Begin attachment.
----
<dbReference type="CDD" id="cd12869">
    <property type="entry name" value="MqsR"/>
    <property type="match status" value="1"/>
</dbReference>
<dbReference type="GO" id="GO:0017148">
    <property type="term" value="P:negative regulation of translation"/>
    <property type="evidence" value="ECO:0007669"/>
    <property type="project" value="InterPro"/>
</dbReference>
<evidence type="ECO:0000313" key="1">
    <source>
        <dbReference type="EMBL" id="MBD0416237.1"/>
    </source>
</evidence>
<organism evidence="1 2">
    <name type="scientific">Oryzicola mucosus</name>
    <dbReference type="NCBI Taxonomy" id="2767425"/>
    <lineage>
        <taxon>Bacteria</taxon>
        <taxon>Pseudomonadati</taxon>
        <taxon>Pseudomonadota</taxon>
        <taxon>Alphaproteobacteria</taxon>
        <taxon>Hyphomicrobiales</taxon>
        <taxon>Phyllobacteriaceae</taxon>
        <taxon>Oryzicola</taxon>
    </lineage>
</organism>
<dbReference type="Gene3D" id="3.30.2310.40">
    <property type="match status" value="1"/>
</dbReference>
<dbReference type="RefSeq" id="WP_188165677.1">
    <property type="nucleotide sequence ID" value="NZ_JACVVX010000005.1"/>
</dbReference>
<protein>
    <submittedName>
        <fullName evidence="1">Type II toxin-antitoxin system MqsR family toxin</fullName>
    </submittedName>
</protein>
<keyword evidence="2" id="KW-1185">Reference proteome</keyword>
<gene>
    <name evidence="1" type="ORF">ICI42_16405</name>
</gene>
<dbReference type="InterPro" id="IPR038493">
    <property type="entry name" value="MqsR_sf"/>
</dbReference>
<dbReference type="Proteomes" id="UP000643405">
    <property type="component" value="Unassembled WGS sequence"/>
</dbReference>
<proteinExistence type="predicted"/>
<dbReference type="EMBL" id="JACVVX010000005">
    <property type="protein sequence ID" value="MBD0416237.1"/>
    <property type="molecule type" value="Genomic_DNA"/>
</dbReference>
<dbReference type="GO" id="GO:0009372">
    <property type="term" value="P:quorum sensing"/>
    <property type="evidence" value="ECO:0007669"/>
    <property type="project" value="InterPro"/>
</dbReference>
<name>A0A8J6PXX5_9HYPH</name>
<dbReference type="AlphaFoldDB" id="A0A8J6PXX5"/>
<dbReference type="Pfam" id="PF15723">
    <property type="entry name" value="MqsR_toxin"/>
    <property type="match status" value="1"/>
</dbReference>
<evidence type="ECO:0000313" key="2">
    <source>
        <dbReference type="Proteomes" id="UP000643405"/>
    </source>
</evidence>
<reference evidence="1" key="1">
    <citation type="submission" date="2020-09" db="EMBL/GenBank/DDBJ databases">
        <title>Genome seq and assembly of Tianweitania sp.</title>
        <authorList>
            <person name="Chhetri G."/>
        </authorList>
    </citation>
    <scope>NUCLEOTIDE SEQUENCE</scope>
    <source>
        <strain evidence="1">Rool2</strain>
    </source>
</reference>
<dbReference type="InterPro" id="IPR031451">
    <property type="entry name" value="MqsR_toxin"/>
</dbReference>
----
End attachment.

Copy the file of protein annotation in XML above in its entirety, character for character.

<dbReference type="CDD" id="cd12869">
    <property type="entry name" value="MqsR"/>
    <property type="match status" value="1"/>
</dbReference>
<dbReference type="GO" id="GO:0017148">
    <property type="term" value="P:negative regulation of translation"/>
    <property type="evidence" value="ECO:0007669"/>
    <property type="project" value="InterPro"/>
</dbReference>
<evidence type="ECO:0000313" key="1">
    <source>
        <dbReference type="EMBL" id="MBD0416237.1"/>
    </source>
</evidence>
<organism evidence="1 2">
    <name type="scientific">Oryzicola mucosus</name>
    <dbReference type="NCBI Taxonomy" id="2767425"/>
    <lineage>
        <taxon>Bacteria</taxon>
        <taxon>Pseudomonadati</taxon>
        <taxon>Pseudomonadota</taxon>
        <taxon>Alphaproteobacteria</taxon>
        <taxon>Hyphomicrobiales</taxon>
        <taxon>Phyllobacteriaceae</taxon>
        <taxon>Oryzicola</taxon>
    </lineage>
</organism>
<dbReference type="Gene3D" id="3.30.2310.40">
    <property type="match status" value="1"/>
</dbReference>
<dbReference type="RefSeq" id="WP_188165677.1">
    <property type="nucleotide sequence ID" value="NZ_JACVVX010000005.1"/>
</dbReference>
<protein>
    <submittedName>
        <fullName evidence="1">Type II toxin-antitoxin system MqsR family toxin</fullName>
    </submittedName>
</protein>
<keyword evidence="2" id="KW-1185">Reference proteome</keyword>
<gene>
    <name evidence="1" type="ORF">ICI42_16405</name>
</gene>
<dbReference type="InterPro" id="IPR038493">
    <property type="entry name" value="MqsR_sf"/>
</dbReference>
<dbReference type="Proteomes" id="UP000643405">
    <property type="component" value="Unassembled WGS sequence"/>
</dbReference>
<proteinExistence type="predicted"/>
<dbReference type="EMBL" id="JACVVX010000005">
    <property type="protein sequence ID" value="MBD0416237.1"/>
    <property type="molecule type" value="Genomic_DNA"/>
</dbReference>
<dbReference type="GO" id="GO:0009372">
    <property type="term" value="P:quorum sensing"/>
    <property type="evidence" value="ECO:0007669"/>
    <property type="project" value="InterPro"/>
</dbReference>
<name>A0A8J6PXX5_9HYPH</name>
<dbReference type="AlphaFoldDB" id="A0A8J6PXX5"/>
<dbReference type="Pfam" id="PF15723">
    <property type="entry name" value="MqsR_toxin"/>
    <property type="match status" value="1"/>
</dbReference>
<evidence type="ECO:0000313" key="2">
    <source>
        <dbReference type="Proteomes" id="UP000643405"/>
    </source>
</evidence>
<reference evidence="1" key="1">
    <citation type="submission" date="2020-09" db="EMBL/GenBank/DDBJ databases">
        <title>Genome seq and assembly of Tianweitania sp.</title>
        <authorList>
            <person name="Chhetri G."/>
        </authorList>
    </citation>
    <scope>NUCLEOTIDE SEQUENCE</scope>
    <source>
        <strain evidence="1">Rool2</strain>
    </source>
</reference>
<dbReference type="InterPro" id="IPR031451">
    <property type="entry name" value="MqsR_toxin"/>
</dbReference>